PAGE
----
Contrary to the Argentine predictions, when the British Task Force arrived to liberate the Falkland Islands they chose not to land close to the capital Stanley. Instead, the landing site was chosen as a bay at the settlement (read: three farm buildings) of San Carlos. It was from here that, due to the loss by Exocet missile of the supply ship Atlantic Conveyor and its crucial helicopter cargo, the British forces landing were left with no choice but to make their famous yomp to Stanley via Teal Inlet.
Today, San Carlos hosts the wonderfully typical Falklands sheep farm of Kinsford Valley, along with what must be one of the most remote museums in the world, a British graveyard, some self-catering and, somewhat bizarrely, a paint-your-own pottery café.
We were lucky enough to spend the night there, helping out with the super-cute Merino lambs, seeing the sights and checking out the Museum (somewhat more hands-on than the typical UK museum).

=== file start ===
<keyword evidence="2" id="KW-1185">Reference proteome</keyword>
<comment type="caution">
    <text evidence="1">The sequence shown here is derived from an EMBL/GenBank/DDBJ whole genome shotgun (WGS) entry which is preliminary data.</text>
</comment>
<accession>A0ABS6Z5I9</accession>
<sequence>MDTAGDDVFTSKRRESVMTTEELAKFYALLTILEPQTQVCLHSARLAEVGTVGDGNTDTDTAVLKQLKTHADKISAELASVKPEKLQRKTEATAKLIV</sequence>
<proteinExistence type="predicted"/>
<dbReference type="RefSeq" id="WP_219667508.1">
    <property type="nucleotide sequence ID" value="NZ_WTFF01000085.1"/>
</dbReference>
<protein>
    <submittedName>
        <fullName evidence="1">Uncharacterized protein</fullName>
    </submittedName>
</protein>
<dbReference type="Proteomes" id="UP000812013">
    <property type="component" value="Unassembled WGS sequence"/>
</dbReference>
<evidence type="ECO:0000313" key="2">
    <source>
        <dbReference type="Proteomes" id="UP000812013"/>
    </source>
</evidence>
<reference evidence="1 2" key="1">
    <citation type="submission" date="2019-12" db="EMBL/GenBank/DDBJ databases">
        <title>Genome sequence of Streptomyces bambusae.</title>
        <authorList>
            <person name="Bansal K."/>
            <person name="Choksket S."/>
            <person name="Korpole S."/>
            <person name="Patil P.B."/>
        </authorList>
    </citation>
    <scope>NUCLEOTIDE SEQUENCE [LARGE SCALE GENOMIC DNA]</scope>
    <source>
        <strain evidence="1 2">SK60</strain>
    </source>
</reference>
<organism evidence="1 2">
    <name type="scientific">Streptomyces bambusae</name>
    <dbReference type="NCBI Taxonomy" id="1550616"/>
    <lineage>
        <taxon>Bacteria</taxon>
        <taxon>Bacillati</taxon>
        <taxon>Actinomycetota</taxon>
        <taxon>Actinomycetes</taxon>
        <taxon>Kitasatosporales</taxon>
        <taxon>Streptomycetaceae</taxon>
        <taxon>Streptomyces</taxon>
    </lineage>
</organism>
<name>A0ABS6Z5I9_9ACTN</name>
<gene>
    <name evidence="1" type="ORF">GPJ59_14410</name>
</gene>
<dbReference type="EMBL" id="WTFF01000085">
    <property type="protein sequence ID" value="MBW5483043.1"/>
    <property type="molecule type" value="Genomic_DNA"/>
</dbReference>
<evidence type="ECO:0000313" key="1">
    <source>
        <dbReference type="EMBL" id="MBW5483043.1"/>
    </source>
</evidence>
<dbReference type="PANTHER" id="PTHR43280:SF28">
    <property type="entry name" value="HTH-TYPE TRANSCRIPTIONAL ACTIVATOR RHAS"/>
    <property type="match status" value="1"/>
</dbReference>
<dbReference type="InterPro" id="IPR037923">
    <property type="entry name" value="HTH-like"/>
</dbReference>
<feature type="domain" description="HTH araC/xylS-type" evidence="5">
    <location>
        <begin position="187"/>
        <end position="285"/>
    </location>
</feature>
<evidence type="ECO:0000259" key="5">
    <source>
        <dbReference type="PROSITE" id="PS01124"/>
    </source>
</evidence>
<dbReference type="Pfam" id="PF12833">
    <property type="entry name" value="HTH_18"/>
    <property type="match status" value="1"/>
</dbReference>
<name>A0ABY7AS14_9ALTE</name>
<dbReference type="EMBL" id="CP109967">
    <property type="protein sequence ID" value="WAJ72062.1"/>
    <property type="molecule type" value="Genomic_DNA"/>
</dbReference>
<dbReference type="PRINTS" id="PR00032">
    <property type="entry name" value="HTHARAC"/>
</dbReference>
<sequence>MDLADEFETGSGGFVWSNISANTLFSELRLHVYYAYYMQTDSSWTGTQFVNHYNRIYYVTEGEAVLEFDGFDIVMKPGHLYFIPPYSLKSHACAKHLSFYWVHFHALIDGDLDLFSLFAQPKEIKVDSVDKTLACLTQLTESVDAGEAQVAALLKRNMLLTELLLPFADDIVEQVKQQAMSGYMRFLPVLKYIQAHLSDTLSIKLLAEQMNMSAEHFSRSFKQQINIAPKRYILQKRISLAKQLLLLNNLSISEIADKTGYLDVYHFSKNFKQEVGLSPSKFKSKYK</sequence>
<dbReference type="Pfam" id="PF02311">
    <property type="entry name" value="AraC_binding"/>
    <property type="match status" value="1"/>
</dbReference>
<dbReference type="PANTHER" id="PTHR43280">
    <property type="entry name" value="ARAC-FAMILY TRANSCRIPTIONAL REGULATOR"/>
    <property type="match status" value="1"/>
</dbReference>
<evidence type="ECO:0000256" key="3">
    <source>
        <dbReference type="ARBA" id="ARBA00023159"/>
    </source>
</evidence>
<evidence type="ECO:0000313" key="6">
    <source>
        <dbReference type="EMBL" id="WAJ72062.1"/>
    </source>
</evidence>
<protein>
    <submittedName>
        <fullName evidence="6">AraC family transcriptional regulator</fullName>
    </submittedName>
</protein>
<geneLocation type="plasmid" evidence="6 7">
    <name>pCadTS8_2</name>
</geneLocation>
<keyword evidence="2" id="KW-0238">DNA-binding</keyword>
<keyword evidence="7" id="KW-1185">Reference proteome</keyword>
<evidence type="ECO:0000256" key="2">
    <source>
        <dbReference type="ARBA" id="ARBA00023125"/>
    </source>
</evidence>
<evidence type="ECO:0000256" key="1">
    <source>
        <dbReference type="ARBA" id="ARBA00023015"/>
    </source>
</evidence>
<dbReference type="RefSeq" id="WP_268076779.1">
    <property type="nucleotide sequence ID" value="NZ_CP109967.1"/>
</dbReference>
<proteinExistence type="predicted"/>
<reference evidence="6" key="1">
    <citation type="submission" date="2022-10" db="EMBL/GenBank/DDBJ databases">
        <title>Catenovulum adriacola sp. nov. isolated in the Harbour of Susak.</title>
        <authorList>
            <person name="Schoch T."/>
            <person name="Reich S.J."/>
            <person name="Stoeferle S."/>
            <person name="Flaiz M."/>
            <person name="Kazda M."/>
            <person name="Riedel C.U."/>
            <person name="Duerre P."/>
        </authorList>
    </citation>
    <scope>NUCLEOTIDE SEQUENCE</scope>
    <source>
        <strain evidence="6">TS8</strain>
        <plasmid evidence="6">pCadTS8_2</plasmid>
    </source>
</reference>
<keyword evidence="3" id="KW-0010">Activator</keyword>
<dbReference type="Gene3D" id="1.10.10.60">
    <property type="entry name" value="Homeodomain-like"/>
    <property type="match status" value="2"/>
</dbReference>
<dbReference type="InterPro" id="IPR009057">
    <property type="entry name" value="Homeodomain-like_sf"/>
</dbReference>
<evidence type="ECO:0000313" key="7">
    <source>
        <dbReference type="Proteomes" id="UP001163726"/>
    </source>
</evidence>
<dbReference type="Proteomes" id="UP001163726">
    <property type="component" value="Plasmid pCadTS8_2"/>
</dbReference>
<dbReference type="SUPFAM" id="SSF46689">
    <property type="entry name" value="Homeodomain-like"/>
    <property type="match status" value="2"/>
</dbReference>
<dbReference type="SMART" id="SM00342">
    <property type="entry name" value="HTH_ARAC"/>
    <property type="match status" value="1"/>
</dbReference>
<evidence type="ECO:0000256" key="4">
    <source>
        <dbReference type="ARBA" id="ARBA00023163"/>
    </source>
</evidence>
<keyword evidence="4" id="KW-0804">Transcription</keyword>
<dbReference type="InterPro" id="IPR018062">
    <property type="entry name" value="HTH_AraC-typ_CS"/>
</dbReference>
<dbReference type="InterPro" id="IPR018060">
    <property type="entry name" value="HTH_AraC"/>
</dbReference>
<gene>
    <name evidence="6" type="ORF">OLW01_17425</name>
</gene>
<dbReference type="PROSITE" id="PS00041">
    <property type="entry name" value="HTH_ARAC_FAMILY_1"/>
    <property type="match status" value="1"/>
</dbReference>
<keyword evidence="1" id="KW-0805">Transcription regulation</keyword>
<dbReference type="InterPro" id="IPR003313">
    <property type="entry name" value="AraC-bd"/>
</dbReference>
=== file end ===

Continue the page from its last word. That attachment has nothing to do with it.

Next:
It takes about two hours to drive to San Carlos from Stanley, approximately 3 miles of that on tarmac road and the rest on gravel and dirt track. We followed our time spent with the lovely owners of San Carlos settlement with a detour on the way home to go via the ferry port at New Haven (read: concrete ramp and pole surrounded by car tyres) as it is home to a colony of Gentoo penguins all year round. These guys are more social and sizable than the Magellanics nearby but equally hilarious and amazing to watch.
As an aside, the opportunity presented itself to ride a Rapier surface to air missile like a rodeo bull. I caved.